The latest version of Nexus is now available for all users! Version 1.5 contains many improvements under the hood and new features in the webviewer, mostly focused on user friendliness and scalability. Here are the highlights.
Webviewer support for linked features
The webviewer now supports drilling down through ‘linked features’: features that are part of, or otherwise related to, another feature. Common situations are for example buildings with many apartments, monitoring stations with multiple sensors or constructions with many structural parts.
The file size limit for harvested data sources is increased to 80 GB per individual file (before the limit was 40GB per file). Also, Nexus now supports harvesting nested zipfiles (dealing with odd situations that do really happen: zipfiles within zipfiles within zipfiles), incremental scraping (from websites or APIs that don’t disclose the total result count) and approximate geometry joining (combining datasources based on approximately matching geometries). Due to 30+ smaller code optimizations and further parallel code execution in the data transformation pipeline, the average data synchronization speed is about 350% faster than before. This is especially useful for super large data sources and high-frequency syncs. Finally, data backfills (loading historical data within a Nexus World) are now simplified and easier to execute.
Revised role and permission system
Next to the existing ‘Client’ and ‘Data Expert’ roles in Nexus, there are now two additional external roles supported: ‘Data Supplier’ (for people outside of your organization periodically providing proprietary data) and ‘Data Consumer’ (typically data engineers, data scientists and engineers doing lightweight data consumption). This more fine-grained role system allows users to access all application parts they need, without an overwhelming amount of complexity or unnecessary priviliges.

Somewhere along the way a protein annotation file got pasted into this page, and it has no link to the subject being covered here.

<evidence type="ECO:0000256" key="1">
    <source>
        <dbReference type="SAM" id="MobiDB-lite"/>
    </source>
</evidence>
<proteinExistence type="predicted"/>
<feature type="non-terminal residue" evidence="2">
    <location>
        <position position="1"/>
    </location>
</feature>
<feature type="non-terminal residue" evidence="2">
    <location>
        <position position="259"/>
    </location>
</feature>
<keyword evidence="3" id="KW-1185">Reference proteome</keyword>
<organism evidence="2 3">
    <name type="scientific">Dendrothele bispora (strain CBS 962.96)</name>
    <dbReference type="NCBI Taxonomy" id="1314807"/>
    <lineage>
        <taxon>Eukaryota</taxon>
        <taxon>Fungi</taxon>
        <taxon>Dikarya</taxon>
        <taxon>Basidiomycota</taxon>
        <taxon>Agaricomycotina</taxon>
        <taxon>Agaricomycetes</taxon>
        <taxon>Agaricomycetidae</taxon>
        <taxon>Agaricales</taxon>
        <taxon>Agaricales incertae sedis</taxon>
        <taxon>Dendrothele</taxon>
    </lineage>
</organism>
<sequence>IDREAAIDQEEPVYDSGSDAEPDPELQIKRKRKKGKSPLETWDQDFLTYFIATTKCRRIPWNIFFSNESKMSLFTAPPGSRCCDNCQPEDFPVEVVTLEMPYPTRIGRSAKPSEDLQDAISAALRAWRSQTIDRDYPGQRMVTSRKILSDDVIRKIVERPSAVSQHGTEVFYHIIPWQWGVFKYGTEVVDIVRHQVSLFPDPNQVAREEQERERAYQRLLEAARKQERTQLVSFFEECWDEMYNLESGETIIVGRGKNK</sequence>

Support for location photos
The webviewer can now display location photos. Each location may be linked to an arbitrary number of photos, which are then automatically displayed in the webviewer when selecting the location. Photos are also synchronized with the Timeline, meaning that the most recent photo prior to the chosen time will be displayed. This also allows users to animate timelapses for situations where for example a camera in the field takes one photo every day.
Reducer = Postprocessor
The Reducer has now been renamed to Postprocessor, as this seemed a more fitting name after all. It also gained several new capabilities, such as timeseries resampling. The Postprocessor is able to stack rasters on-the-fly, perform simple vector data and timeseries transformations (such as unit conversion) and extract zonal statistics from sets of rasters. In addition to polygon geometries, the zonal statistics routine now also accepts point geometries.